Quebecers seem to be the least likely group of Canadians to admit to smoking cannabis, data from Statistics Canada suggests.
While nearly 25 per cent of Nova Scotians and 20 per cent of British Columbia residents admitted to lighting up between July and September of this year, placing both provinces above the national average of 15.2 per cent, only 10.1 per cent of Quebecers admit to using cannabis during the period under study.
That’s noticeably less than the 13.8 per cent recorded in New Brunswick or the 15.1 per cent in Ontario.
StatsCan notes also that two-thirds of occasional cannabis users say they didn’t pay for their high during the three-month period, relying on the “sharing culture” in a “social context.”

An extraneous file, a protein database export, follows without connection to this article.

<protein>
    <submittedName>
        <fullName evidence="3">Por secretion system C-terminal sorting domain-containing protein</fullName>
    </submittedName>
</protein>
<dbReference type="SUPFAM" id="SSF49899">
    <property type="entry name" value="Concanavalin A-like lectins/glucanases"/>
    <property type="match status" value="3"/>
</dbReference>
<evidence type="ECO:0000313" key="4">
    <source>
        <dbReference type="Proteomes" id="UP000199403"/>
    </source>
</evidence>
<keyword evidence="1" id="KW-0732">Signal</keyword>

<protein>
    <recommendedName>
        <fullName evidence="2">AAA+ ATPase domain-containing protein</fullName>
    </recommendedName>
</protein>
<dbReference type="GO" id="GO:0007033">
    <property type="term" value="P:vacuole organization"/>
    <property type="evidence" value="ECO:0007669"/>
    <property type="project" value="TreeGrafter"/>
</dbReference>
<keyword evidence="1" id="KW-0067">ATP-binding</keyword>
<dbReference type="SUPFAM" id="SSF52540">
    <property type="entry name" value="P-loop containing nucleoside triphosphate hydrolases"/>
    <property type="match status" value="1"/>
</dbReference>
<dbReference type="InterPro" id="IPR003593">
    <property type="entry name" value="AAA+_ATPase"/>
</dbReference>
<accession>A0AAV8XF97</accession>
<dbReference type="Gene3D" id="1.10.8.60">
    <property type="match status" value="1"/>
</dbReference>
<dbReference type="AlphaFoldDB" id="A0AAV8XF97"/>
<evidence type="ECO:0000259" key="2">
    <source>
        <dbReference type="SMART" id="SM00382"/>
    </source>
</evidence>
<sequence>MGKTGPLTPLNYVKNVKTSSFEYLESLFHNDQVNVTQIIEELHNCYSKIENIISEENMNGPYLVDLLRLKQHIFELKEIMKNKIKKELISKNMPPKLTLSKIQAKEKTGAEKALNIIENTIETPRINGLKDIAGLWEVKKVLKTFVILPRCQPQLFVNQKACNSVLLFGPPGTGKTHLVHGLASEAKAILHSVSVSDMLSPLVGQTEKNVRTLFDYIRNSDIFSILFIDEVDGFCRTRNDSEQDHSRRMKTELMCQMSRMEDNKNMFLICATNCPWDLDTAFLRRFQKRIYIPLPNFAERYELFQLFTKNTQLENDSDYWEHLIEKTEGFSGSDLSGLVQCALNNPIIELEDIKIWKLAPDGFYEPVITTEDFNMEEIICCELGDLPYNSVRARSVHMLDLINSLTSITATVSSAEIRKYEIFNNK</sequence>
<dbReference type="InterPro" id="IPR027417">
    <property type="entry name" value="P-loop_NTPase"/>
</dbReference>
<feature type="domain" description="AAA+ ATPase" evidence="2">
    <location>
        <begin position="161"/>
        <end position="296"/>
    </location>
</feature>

Meanwhile, the federal agency found that 14 per cent of occasional users spent $251-$500 on cannabis during the period studied, with three per cent admitting to paying more than $1,000 for the drug.
The survey found that men (18 per cent) consume more frequently than women (12 per cent), and that use lessens with age with admitted consumption standing at 27 per cent for respondents aged 15-24, twice the rate as that reported for older age groups.
However, a more chilling statistic was found when 16 per cent of respondents aged 15-24 said they had been passengers in vehicles driven by someone who had consumed cannabis in the previous two hours — a proportion four times higher than that recorded among older age groups.
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